Simple, uncluttered backgrounds work best. You don’t need to over-think, over-plan and make it hard for yourself. A cool and simple trick is to position yourself at a distance from your background. This way, you’ll be nicely in focus, and your background won’t distract from you (but can still add that little burst of individuality).
Timers and Phone Set-ups
If you don’t have anyone you can ask for help taking your photo, you can always experiment with the built-in shutter timer.
It can sometimes be tricky to get images in focus, and you may have a bit of trial-and-error to get yourself positioned right, but it can definitely work.
Tripods are ideal for this kind of selfie-at-a-distance photography, but you don’t need to rush out and buy one.
Positioning your phone or camera on a flat, level surface at the right heigh (pile of books on a desk) can work well. Bonus points if you can get the camera/phone to be slightly angled down at your face (it’s more flattering). Phones can be a little more tricky to position, but you can use tape or rubber bands to hold it in place against an angle-poise lamp or other handy structure (just be mindful about what tape you use – it needs to be strong enough to support your phone, but also removable!).
Don’t worry about Posing. Be you. (And yes, I know that can be a little tricky when there’s a camera pointed at you!).
Stand – or sit – up tall.
Take a few deep, calming breaths.
Scrunch your shoulders, and relax.
Shake your hands out, and relax.
Think of something that makes you happy (some awesome progress you’ve made with your business, or a hobby you love), then look at the camera.
Or not. You don’t have to even look straight down the lens. If you find it too intimidating, or keep ending up with the same Camera Face, try looking off to the side, thinking of something that makes your heart sing. If it’s still not working out right, try to get a photo of you doing what you do. If you make jewellery for instance, why not go for a shot of you at your workbench, making something.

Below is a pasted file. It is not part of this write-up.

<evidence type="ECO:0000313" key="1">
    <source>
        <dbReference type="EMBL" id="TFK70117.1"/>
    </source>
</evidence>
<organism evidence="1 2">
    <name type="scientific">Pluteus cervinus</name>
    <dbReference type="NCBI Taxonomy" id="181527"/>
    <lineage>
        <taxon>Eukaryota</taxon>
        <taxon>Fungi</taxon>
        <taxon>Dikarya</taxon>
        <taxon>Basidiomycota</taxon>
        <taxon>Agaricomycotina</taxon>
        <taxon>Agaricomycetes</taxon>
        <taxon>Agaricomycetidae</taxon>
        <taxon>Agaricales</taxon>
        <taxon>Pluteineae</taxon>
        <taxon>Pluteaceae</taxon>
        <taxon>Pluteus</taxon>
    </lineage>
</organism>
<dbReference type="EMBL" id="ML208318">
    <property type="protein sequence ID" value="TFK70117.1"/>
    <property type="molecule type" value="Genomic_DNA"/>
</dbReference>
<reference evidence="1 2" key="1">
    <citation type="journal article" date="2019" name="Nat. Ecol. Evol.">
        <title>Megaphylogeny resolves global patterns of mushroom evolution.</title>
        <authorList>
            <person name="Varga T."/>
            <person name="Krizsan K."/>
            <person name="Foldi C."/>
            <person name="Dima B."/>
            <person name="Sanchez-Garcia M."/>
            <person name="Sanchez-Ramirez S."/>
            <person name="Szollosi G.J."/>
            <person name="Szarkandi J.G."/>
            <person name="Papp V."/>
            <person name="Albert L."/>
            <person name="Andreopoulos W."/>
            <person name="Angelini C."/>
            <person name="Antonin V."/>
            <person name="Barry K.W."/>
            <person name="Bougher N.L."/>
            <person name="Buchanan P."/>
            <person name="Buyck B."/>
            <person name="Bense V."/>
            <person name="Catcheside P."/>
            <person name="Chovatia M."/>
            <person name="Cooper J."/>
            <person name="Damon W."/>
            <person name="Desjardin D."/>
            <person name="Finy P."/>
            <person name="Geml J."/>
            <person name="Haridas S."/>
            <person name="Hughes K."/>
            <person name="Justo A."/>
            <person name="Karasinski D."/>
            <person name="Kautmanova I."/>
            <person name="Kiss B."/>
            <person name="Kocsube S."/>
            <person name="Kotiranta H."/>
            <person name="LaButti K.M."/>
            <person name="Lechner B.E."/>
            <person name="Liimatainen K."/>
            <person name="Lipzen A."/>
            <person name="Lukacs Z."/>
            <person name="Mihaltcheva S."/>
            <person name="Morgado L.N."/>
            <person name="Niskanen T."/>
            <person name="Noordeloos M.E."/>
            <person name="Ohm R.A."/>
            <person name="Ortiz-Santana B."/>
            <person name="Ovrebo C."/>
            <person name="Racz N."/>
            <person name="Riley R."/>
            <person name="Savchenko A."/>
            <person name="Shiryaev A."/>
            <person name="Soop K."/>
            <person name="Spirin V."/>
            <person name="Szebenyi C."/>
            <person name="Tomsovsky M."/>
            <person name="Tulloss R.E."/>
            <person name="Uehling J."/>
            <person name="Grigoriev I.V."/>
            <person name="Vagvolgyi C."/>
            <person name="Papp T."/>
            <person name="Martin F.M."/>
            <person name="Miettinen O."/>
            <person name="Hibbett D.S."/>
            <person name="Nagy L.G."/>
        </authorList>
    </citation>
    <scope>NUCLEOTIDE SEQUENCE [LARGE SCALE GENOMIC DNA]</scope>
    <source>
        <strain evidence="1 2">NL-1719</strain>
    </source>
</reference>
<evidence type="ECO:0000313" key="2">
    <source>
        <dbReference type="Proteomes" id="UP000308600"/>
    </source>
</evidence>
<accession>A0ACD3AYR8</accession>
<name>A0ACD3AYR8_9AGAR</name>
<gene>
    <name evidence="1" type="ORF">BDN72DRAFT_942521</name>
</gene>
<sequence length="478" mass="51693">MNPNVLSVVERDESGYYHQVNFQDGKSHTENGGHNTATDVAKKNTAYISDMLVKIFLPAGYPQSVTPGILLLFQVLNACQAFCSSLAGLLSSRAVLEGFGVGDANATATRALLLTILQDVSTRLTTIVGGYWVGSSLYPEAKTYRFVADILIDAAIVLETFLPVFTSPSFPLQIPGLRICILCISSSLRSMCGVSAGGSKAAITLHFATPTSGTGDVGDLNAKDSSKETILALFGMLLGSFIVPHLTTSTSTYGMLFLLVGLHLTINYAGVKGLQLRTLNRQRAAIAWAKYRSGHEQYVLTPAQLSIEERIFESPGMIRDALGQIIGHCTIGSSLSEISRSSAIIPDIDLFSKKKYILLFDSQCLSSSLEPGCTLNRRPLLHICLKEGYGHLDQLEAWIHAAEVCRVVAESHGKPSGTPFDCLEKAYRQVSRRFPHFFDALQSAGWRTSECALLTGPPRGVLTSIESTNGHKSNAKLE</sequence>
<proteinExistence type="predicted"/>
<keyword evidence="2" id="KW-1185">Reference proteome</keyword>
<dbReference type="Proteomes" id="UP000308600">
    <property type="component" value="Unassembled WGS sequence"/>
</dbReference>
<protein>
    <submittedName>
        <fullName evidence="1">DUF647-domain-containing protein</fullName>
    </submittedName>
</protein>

Photograph what you do
As well as the all-important photo of you, you can also take photos of things that are relevant to what you do.
What are the tools of your trade?
What is your workspace like?
Where do you meet clients?
If you are an interior designer, how about some simple shots of fabric swatches and scissors. If you are involved in catering, a basic set-up with some of your best creations would work. If you’re taking photos yourself, there are some tricks you can use to get your hands in shot (like setting the shutter timer on your phone camera and holding the phone in your teeth. I’d advise caution with this, but I have done it myself and it works!).
There are plenty of free or cheap editing tools where you can tweak the brightness, contrast, highlights and shadows of your photos. Phones include these basic image-tweaking features. Don’t feel you must edit your photos, however. If they look fine as they are, don’t fiddle!
Be Brave, Be Bold, Experiment
Try a few random things – quirky angles, lighting, backgrounds. Bin whatever doesn’t work – no one has to see them! After all you only need around 3-5 photos for a simple website, and you can afford to have a bit of fun capturing them. You might even surprise yourself.
For more information on packages I offer, drop me a line.